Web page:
ANSWERS: 7
  • Yes, is important as your have a correct corset, make to tight lacing, do not use replica of old days corset. And a corset is physical habit-forming. No, have moderation in all things; If you have a correct corset, and can stop tighting if you have ache, you can been very tight in a corset, without any harm. By correct corset, tight lacing body is correspond to body of pregnant. And women are prepared to tight lacing or to pregnancy. http://www.staylace.com/ http://www.sylphide.de/estart.htm
  • If the corset is correctly made, then no. Obviously if you're pregnant or have recently had an operation then you must take more care, but visit a professional corset maker and you'll be okay.
  • In the days when corsets were fashionable, ladies wore them as tight as possible to make their waists look smaller -- so tight, in fact, that they could scarcely breathe, let alone eat a heavy meal. So yes, I would say it would be harmful, especially over a period of time, and also if you have digestive problems that would make the situation even worse. I presume you're asking this question because you have some figure flaw that you wish to hide or make less apparent. In that case, I'd suggest you can create an illusion of slimness by the type of clothing you wear, such as darker colors in a monochromatic look (all one color as opposed to breaking up your silhouette with a skirt or pants of one color and a top in another.) Also, shiny fabrics, horizontal stripes, or large prints and bulky materials will make you look heavier. Some more generously proportioned women make the mistake of wearing loose-fitting garments that have no shape, thinking that type of clothing will make them look thinner, but what it does, in fact, is just the opposite. Try simple, well-fitting and tailored fashions that flatter your figure and visually take away the things you want to hide. This type of style will also make you look taller as well as slimmer, and you'll be more comfortable as well. Then accessorize with beautiful scarves and jewelry to complete the look. As for the tight corset, you can stash it away in grandmother's attic along with the other antiques. You won't be needing it. Goldiemae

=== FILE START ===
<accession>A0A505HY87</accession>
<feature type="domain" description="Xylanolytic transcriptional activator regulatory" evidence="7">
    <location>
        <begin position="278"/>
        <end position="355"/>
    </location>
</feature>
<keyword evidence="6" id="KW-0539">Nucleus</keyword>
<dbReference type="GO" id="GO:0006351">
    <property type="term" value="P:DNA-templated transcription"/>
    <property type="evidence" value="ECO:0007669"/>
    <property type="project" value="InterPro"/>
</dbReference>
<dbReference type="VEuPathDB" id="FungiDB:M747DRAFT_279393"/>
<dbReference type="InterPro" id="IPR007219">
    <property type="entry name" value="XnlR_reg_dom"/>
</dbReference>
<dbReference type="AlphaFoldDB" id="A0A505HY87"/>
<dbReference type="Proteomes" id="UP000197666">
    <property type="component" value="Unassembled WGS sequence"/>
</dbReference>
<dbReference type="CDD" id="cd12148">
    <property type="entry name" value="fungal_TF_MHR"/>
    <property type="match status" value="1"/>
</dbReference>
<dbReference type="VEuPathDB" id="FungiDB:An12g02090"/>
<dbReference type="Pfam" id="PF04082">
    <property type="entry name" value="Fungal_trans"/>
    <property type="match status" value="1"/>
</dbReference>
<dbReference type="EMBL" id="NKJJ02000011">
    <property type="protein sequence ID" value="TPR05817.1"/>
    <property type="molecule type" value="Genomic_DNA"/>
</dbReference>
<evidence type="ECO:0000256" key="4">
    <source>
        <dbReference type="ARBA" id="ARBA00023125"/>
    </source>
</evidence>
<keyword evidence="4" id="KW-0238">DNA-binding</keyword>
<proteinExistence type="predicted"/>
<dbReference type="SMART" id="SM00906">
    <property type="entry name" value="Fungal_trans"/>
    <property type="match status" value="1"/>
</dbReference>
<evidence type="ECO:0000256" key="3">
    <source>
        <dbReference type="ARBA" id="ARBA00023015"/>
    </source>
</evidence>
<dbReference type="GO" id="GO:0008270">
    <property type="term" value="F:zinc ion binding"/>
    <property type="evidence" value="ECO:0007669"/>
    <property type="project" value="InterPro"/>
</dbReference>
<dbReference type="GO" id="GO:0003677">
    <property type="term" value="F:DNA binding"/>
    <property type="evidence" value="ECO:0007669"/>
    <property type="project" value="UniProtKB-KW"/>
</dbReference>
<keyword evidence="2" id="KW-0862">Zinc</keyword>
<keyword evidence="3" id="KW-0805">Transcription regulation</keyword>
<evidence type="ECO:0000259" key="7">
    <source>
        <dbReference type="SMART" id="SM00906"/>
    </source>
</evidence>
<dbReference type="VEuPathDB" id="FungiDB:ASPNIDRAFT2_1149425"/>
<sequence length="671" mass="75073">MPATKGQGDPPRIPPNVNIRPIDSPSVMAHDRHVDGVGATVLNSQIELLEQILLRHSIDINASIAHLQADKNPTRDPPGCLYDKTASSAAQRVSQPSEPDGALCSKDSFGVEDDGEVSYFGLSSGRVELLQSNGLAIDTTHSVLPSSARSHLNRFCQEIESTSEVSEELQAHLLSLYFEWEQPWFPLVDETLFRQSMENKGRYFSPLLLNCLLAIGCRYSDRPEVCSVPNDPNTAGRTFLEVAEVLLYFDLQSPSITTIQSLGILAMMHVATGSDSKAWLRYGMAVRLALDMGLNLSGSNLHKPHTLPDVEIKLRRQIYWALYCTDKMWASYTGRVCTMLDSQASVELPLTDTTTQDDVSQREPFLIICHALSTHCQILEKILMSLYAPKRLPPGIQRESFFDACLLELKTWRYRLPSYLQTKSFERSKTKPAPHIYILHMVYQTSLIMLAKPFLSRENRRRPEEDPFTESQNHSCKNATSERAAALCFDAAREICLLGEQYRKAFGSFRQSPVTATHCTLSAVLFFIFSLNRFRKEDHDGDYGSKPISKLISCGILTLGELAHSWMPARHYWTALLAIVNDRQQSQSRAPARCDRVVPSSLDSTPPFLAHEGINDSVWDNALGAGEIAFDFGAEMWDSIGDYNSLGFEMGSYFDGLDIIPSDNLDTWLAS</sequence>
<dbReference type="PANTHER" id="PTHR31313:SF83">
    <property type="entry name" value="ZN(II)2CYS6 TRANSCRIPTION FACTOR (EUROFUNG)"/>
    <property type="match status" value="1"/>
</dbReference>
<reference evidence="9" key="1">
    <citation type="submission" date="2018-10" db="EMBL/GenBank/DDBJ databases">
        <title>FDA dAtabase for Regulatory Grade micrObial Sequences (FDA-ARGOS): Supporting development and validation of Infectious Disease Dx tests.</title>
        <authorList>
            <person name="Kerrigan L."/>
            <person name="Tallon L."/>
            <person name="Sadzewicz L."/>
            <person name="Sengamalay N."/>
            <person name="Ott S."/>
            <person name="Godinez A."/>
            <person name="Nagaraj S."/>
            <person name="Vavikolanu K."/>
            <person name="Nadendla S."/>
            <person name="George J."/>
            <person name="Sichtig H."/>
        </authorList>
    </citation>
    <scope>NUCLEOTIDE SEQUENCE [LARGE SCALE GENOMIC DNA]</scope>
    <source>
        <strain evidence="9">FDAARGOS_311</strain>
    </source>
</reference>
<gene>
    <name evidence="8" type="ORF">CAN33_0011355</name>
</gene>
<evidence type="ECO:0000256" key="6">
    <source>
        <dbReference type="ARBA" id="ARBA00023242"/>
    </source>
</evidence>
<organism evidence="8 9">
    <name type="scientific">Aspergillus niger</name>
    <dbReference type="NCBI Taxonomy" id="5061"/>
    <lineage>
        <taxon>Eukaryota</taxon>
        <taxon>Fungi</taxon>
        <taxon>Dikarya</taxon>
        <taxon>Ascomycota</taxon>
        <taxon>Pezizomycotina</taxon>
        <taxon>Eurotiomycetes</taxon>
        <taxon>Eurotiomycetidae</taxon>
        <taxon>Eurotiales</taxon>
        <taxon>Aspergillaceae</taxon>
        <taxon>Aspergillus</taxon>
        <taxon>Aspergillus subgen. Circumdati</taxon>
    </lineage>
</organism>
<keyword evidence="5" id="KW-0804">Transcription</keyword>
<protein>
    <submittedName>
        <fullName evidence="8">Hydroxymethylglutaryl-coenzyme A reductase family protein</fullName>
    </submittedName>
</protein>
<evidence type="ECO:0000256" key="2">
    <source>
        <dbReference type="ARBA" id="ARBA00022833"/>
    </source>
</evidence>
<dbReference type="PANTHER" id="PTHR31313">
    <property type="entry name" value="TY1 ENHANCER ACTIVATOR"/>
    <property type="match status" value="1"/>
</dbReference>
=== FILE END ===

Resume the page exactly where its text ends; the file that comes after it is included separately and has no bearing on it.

• It is certianly harmful to wear an extremely tight corset. Back in the day women wore corsets to highlight some of their "more positive" features such as the breasts. Wearing the corset makes the waist appear smaller and the chest appear larger. It has been proven that after repetitive use of extremely tight corsets the internal organs of a female become restricted and can grow abnormally.
  • Harm to the lady or the guy looking? The corsets I see now are not cinched up. Just form fitting. And oh my are they sexy, especially the ones with shelf bras. Hot diggety dog
  • If the corset is correctly made, this being custome made to fit you, then wearing it tight should not cause a problem. There are to difinitions of the corset. One is when it is used for figure training and the other for medical purposes. My 10 year old son is in a orthopaedic corset for a spinal condition which it was made to a cast for a perfect fit. It extends from buttocks to armpits and is boned front sides and back with rigid molded steels for the full length of the corset. Although this type of corset is not for figure training it must still be worn very tight at all times and for 23 hours a day. The object of this corset is to imobolize his spine and to achieve this must be tight and rigid. The affects of the orthopaedic corset seems to be much more restricting than a normal training corset. In the corset he cannot bend, sitting is possible but made difficult because of the rigid steel bonning.
  • Corsets are not inherently dangerous or damaging to health. When worn in moderation they improve posture and reduce fatigue especially when long periods of standing or a lot of walking are required. Modern wearers report comfort and support. A corset can be harmful when laced very tight over a very short period of time, without acclimatization. Acclimatization, as in Figure training, involves long term wear of progressively smaller corsets, not necessarily tighter corsets. The body adapts, the same way as it does during pregnancy and no ill effects follow. As a result it is possible over a period of months to reduce the size of the waist, without ever submitting to anything that is made overly tight. There are several good sites available covering these issues in detail: http://www.staylace.com/medicaladvice/medical.htm http://www.geocities.com/ther_over/harmful.htm Theresa

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